Camaraderie – Think you are alone experiencing the creaks, groans and squeaks of pregnancy?  Spend a little time talking to the couples on either side of you and you will find out that there are other people making sounds they never knew they would make, having heartburn that could fry an egg, and the concerns that have plagued pregnant women since time immemorial.
 
Our Series 2 group gathered together for an Easter Egg Hunt - fun was had by all!Community – Those people you see in class for twelve weeks?  It’s likely that they are going to be people you keep in touch with after class is over and you are holding your babies on the outside.  Even though they are complete strangers the first class session, like you, they are choosing to prepare for a birth with little to no interventions or anesthesia.  Maybe your friends and family are telling you, “Take the drugs – that’s what they are there for,” or, “You don’t get a medal for natural birth.”  The folks in class with you are a sign that you are not alone in your choice.  Together you will learn to say, “This is the choice that works for our family.”   You can gain confidence in your choice when you see how many other like-minded families are around you that understand and support your choice because that is a choice they are making for their families, too.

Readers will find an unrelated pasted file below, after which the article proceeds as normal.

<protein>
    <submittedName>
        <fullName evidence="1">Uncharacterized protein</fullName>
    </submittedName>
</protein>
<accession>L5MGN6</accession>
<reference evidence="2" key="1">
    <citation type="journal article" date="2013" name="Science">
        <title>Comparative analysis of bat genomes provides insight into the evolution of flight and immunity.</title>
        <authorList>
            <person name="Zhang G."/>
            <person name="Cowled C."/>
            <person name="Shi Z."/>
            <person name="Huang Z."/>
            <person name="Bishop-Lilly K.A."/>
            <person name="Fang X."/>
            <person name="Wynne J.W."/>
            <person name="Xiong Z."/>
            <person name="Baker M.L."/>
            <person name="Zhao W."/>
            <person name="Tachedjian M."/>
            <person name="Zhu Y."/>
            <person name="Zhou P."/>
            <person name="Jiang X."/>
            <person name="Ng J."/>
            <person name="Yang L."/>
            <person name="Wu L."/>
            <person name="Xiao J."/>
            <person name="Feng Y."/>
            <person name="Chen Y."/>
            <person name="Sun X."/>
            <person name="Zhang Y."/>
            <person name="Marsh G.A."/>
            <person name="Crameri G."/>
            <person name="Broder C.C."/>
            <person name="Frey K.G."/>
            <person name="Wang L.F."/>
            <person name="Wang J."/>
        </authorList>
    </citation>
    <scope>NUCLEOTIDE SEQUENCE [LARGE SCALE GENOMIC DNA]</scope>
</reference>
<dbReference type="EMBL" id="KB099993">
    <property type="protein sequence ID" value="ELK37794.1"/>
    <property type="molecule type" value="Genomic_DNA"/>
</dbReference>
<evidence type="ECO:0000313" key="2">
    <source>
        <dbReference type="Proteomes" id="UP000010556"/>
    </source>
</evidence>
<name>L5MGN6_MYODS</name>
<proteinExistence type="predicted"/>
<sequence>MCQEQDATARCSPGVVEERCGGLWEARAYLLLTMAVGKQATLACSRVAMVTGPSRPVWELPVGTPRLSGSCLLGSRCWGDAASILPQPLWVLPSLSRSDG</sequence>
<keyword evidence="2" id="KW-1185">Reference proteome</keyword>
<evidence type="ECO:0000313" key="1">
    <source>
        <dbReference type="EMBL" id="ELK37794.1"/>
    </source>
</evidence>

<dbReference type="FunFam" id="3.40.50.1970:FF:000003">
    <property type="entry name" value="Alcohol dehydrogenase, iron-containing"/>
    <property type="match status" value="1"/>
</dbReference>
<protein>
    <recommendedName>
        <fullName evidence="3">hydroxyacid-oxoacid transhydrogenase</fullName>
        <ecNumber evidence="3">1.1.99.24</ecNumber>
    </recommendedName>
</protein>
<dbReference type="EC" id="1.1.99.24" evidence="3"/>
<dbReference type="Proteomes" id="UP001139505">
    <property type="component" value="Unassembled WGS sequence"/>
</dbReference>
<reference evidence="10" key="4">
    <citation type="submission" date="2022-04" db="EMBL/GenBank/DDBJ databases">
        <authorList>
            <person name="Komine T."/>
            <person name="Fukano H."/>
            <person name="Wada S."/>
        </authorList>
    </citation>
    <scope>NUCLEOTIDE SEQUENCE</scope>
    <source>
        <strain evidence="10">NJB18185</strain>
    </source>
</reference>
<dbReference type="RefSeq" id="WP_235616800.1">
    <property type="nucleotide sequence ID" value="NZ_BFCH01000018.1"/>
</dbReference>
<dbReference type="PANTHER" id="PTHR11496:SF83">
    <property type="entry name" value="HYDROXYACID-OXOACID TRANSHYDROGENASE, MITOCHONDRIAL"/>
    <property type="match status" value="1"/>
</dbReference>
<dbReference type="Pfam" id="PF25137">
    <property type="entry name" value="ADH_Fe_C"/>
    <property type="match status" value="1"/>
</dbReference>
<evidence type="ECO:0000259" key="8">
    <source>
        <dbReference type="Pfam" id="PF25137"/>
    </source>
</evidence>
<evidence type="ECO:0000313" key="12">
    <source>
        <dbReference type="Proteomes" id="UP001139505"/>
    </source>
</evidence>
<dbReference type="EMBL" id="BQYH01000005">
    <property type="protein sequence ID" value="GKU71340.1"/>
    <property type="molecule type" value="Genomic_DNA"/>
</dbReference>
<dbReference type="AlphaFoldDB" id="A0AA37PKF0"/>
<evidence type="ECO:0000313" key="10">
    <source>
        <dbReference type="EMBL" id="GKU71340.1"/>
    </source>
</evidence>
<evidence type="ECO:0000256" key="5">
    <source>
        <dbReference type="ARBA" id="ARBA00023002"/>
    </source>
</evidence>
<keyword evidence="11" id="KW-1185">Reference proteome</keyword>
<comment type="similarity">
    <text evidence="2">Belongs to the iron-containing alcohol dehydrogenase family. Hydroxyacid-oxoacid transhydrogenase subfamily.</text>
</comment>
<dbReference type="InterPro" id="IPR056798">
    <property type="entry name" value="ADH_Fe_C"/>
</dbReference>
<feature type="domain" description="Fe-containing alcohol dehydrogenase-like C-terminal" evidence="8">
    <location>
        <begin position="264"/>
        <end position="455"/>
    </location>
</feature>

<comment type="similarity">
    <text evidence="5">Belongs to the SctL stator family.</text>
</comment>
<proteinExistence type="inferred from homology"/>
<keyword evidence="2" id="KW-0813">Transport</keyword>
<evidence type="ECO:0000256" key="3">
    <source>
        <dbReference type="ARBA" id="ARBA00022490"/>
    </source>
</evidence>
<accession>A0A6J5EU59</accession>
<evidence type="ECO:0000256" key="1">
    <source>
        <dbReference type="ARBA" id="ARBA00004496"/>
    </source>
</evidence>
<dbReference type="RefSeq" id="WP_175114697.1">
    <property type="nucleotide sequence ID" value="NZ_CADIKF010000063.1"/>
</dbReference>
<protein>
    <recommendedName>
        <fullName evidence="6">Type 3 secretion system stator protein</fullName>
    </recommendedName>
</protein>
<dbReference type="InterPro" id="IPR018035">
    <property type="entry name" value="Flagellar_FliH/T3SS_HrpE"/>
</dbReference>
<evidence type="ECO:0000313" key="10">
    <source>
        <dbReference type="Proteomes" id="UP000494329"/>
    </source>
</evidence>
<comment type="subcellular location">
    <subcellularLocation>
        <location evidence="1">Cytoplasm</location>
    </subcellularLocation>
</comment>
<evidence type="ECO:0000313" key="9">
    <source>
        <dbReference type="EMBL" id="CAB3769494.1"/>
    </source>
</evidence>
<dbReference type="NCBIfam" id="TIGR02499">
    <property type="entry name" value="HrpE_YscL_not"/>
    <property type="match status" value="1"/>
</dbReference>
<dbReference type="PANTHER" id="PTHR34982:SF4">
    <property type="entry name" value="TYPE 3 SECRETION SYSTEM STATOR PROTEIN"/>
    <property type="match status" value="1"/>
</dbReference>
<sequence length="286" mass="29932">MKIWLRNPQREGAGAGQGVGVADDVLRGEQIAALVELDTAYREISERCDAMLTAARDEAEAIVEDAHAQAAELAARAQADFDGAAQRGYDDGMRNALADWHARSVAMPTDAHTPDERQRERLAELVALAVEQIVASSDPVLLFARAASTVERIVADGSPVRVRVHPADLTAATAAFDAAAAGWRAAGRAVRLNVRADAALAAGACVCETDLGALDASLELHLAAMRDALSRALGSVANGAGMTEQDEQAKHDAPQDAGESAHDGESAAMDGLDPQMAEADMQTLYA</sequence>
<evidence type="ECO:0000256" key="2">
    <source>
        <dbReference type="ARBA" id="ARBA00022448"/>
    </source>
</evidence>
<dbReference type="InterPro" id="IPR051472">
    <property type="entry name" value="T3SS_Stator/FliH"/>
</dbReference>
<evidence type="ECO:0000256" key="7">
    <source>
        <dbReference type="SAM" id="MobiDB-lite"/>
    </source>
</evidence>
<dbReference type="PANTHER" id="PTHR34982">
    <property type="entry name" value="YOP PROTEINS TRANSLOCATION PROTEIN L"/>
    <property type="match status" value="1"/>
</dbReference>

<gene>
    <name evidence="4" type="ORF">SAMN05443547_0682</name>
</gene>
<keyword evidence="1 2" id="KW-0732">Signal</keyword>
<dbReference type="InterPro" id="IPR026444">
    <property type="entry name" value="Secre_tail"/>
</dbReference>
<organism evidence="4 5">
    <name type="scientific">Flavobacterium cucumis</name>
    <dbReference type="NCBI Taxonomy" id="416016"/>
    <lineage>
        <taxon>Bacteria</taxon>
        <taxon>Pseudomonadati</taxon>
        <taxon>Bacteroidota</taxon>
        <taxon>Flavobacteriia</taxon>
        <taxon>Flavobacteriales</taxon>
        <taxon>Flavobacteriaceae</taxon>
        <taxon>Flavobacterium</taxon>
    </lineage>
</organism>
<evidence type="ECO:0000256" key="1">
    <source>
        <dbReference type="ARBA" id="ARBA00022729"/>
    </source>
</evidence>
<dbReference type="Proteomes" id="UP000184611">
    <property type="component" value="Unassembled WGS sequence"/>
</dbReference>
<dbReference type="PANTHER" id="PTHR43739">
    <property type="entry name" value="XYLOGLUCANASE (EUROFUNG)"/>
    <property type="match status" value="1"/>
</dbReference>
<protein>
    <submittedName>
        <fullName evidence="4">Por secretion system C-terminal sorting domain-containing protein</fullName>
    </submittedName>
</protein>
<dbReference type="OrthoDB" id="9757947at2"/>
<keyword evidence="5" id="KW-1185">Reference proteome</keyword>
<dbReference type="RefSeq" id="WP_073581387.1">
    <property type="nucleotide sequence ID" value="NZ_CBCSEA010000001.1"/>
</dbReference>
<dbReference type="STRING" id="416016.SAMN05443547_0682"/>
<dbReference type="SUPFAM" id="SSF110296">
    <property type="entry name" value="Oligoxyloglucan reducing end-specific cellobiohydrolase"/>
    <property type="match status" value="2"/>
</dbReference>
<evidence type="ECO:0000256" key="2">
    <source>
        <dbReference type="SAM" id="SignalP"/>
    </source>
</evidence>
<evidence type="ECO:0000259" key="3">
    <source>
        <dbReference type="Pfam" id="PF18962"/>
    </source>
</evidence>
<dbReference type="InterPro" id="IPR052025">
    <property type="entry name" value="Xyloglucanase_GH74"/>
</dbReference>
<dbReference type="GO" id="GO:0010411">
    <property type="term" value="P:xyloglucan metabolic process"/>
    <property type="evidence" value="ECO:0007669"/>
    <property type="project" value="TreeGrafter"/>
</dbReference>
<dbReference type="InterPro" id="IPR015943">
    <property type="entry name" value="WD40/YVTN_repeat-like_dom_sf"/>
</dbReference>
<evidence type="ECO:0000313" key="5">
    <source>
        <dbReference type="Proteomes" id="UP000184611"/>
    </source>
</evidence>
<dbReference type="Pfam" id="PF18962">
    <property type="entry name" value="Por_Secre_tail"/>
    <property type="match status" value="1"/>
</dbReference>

Communication – The foundation of any win-win relationship is the ability to communicate effectively.  Each week of class there is a different communication exercise to build skills between the couple, to help you clarify what you want and your priorities for your birth experience, and how to express that and evaluate what you are hearing from your care provider.
 
Healthy, whole food nutrition is a foundation for a healthy, low-risk pregnancyNutrition – Although it is seemingly basic, it is one of the easiest things that a couple can control in their efforts to have the birth that they want.  More and more studies are confirming what Dr. Bradley and Dr. Brewer knew – good nutrition is one of the foundations for a Healthy Mom, Healthy Baby outcome.  By making good, whole food choices that yield a daily protein count between 75-100g of protein, a family can lay a good foundation to have more options during a normal, low-risk birth.